In the lead-up to International Women's Day 2019 on Friday March 8 we are highlighting extraordinary women working to preserve Indigenous languages.

6 March 2019

One of these is Emily Wurramara, who sings, inspires and empowers members of her community, especially young Indigenous women, to find their voice.

She sings in both English and language and the inspiration for her latest album Milyakburra comes from the language of her mother tongue Anindilyakwa.

'Language is important to me because it's important to archive and to preserve stories and history,' Emily said.

She spent time with her Elders so she could include language on her album.

'I had to go back and ask my aunty and grandparents questions because it's such a particular type of language. When we talk, we talk in a melodic tone.'

Growing up on Groote Eylandt in the Gulf of Carpentaria, Emily heard her uncles sing, but realised that women from her community rarely sang in public. She was determined to change that.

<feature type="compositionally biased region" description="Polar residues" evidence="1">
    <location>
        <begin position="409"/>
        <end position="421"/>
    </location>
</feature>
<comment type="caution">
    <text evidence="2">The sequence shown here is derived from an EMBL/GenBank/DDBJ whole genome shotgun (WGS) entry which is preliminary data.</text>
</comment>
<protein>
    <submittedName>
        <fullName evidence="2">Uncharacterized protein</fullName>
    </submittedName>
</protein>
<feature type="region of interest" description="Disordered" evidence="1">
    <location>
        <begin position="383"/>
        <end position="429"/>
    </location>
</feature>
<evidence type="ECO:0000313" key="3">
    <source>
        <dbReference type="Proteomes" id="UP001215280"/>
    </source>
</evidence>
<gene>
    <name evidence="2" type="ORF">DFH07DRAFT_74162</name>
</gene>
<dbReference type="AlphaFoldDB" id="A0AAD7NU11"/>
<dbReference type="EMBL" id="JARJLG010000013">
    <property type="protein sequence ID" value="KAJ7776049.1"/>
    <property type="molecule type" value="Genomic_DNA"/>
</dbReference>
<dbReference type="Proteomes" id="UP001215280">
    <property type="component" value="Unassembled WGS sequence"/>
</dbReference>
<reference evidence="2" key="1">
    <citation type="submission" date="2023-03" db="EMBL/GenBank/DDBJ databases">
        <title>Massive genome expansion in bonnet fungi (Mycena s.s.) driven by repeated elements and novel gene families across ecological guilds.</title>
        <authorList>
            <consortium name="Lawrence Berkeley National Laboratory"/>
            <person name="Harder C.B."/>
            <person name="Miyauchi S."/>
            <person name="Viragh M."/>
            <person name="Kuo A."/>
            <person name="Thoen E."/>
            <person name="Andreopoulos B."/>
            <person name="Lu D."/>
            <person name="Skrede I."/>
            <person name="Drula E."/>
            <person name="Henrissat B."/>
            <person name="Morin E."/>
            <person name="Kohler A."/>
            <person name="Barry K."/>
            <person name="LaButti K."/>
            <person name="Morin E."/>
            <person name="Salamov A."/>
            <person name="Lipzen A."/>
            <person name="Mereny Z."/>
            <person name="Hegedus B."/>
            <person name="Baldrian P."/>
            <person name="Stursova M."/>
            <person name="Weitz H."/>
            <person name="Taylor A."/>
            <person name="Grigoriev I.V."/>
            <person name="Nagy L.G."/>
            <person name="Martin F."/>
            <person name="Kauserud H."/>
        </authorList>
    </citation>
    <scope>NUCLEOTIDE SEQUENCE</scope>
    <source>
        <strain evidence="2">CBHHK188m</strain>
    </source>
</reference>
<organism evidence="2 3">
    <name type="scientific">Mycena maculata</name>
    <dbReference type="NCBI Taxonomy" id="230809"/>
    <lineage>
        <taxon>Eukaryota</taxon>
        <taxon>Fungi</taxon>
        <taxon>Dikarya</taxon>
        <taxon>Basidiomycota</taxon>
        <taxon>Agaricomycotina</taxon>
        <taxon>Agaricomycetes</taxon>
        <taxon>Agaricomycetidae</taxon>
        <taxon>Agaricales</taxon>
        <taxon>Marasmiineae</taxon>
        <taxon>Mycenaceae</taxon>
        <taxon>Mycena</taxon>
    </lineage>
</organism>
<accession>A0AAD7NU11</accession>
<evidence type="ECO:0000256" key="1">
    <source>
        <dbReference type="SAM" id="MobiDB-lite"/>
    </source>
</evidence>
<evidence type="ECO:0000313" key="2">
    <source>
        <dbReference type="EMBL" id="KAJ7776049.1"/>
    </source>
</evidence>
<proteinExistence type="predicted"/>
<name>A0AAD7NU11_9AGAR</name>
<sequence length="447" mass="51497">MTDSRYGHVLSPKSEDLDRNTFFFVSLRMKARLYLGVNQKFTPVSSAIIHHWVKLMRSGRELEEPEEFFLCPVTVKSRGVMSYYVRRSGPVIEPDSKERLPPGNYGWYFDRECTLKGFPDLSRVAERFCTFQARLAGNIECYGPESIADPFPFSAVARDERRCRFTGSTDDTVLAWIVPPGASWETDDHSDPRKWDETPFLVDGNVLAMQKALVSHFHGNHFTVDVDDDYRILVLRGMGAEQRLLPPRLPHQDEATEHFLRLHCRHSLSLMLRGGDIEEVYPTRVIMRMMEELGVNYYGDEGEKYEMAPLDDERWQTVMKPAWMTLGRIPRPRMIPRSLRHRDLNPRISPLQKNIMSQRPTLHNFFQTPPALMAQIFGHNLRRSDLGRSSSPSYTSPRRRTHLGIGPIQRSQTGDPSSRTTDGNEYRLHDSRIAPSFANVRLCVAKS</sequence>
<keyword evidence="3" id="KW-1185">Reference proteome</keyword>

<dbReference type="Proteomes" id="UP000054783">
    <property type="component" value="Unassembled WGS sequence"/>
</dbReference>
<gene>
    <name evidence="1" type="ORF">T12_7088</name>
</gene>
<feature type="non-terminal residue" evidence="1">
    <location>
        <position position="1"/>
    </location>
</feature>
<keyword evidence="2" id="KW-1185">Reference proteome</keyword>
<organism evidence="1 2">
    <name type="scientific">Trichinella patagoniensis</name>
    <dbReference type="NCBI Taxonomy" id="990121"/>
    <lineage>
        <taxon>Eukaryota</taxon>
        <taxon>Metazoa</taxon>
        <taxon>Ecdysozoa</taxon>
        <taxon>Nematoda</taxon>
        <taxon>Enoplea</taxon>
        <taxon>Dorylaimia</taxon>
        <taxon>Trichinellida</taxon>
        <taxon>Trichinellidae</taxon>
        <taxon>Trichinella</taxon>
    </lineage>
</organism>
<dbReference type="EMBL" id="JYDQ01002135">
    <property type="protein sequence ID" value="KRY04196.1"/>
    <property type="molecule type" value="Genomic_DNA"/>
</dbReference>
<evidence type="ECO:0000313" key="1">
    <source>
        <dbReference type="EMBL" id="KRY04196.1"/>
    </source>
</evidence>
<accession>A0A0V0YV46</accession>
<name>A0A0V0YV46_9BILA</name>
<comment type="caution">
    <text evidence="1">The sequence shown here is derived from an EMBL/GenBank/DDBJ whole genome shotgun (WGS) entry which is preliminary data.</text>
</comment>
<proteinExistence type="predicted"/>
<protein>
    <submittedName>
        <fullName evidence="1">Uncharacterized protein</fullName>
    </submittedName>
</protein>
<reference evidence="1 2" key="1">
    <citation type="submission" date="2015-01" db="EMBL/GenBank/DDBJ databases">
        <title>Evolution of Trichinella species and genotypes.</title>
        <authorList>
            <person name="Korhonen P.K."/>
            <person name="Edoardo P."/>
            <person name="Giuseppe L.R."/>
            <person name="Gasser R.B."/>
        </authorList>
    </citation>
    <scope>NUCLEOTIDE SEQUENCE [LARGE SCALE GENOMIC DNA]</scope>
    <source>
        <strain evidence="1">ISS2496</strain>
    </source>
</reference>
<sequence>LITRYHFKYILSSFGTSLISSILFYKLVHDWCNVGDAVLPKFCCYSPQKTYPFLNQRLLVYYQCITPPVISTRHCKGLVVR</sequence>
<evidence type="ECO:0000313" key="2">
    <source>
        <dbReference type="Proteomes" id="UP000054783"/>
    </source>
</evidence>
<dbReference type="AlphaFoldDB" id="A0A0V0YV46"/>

Combining music and language is a way for Emily to connect with her home and to celebrate the stories and places that make her who she is.

Her debut Album Milyakburra was nominated for the 2018 ARIA Award for Best Blues and Roots Album.

Music is just one way of raising awareness of the importance of language to culture and heritage, which is the focus of the 2019 International Year of Indigenous Languages.

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